Bank Recapitalization in the West - Lessons from Japan
Faculty Fellow, RIETI
Associate Professor, International Christian University
The current financial crisis has spurred a variety of policy responses around the globe. To help struggling banks, governments have announced plans to purchase bad assets, infuse troubled banks with liquidity, help negotiate mergers in the industry and increase or even expand deposit insurance programs. One of the most important, and hotly debated, policy responses has been the announcements of capital injections into the banking sector. The United States has set aside $700 billion in public funds to relieve troubled banks under the Emergency Economic Stabilization Act of 2008 and European countries have established their own schemes for publicly funded infusions. Even in Japan, where damage from the crisis has so far been limited, legislators have begun deliberating a bill to enable the government to take equity stakes in banks.
Some observers welcome these initiatives, including the focus on bank recapitalization, recognizing that recapitalizations will directly shore up banks' depleted capital levels, the epicenter of the ongoing crisis. Others, however, remain skeptical of the ability of public funds to provide anything more than a temporary fix. The debates resemble those of Japan in the late 1990s, when opinions on the use of public funds to recapitalize the banking sector were sharply divided.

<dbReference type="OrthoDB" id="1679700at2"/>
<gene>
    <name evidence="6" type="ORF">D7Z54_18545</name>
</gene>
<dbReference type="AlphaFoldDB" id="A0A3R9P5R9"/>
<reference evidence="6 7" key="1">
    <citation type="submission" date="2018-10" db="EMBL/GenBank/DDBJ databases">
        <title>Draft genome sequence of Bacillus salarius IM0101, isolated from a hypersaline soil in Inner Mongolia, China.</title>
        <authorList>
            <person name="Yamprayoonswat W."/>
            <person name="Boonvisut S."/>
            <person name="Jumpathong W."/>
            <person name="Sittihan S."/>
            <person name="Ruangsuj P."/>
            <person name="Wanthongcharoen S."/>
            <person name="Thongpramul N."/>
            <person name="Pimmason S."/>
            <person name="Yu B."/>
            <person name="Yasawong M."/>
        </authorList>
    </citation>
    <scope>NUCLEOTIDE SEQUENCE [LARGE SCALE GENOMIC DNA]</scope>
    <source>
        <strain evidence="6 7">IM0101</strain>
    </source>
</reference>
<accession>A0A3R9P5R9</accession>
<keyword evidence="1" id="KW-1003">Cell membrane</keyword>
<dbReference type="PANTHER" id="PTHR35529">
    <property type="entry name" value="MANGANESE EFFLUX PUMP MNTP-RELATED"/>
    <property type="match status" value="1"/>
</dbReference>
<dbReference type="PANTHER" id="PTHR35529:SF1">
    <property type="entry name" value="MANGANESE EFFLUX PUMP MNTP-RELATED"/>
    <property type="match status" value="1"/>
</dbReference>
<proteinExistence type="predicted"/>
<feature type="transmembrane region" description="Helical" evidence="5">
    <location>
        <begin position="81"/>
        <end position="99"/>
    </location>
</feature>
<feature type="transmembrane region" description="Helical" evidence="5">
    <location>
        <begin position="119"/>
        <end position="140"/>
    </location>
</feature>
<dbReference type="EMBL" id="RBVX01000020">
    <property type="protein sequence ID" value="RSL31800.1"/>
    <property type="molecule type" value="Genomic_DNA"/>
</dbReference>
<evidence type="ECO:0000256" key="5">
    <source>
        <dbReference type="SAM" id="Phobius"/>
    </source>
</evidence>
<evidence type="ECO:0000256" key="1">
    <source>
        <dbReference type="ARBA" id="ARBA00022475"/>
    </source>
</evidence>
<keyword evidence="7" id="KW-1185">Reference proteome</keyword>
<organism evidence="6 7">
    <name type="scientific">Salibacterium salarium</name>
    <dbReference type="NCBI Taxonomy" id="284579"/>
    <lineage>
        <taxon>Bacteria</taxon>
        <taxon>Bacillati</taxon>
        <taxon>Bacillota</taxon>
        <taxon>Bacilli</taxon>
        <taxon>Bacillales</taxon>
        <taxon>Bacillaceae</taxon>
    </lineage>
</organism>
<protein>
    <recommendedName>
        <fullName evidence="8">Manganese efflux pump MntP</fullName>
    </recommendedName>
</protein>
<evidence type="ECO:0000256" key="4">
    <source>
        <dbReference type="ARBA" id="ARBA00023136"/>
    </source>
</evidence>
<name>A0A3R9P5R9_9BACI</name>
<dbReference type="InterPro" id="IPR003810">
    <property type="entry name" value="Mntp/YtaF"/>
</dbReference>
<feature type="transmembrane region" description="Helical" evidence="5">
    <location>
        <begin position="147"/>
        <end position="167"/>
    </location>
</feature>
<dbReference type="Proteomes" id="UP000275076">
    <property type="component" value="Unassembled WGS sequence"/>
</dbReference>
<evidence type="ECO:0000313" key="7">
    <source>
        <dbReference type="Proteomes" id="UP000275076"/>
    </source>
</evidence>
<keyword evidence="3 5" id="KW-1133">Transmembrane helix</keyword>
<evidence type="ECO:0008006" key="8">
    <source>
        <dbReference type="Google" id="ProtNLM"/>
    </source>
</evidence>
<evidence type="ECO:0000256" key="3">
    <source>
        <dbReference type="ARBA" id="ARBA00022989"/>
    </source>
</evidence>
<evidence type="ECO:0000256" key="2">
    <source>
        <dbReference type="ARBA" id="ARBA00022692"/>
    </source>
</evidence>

Despite the important implications Japan's experience carries for the rest of the world, our forthcoming study in Japan and the World Economy ("The Effectiveness of Bank Recapitalization Policies in Japan" by Heather Montgomery and Satoshi Shimizutani, Japan & The World Economy, Vol. 21 (2009), pp. 1-25) is the only study we know of that empirically evaluates the two rounds of public funds injected into Japanese banks during the 1990s. In this article, we consider the lessons Japan's experience provides to other countries now coping with the ongoing subprime crisis.
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In 1997, the problems in Japan's financial sector grew severe enough to be officially considered a crisis. The first to fall was Sanyo Securities, a mid-sized securities company, followed in quick succession by Hokkaido Takushoku Bank, which cost the Deposit Insurance Corporation (DIC) more than had been used in all the DIC's previous history. Just one week after the Hokkaido Takushoku bank failure, Yamaichi Securities, one of Japan's oldest and largest brokerage firms, followed suit. It was followed only two days later by the collapse of Tokuyo City Bank, a small regional bank. The following year, two other top banks were nationalized: The Long-Term Credit Bank of Japan and Nippon Credit Bank.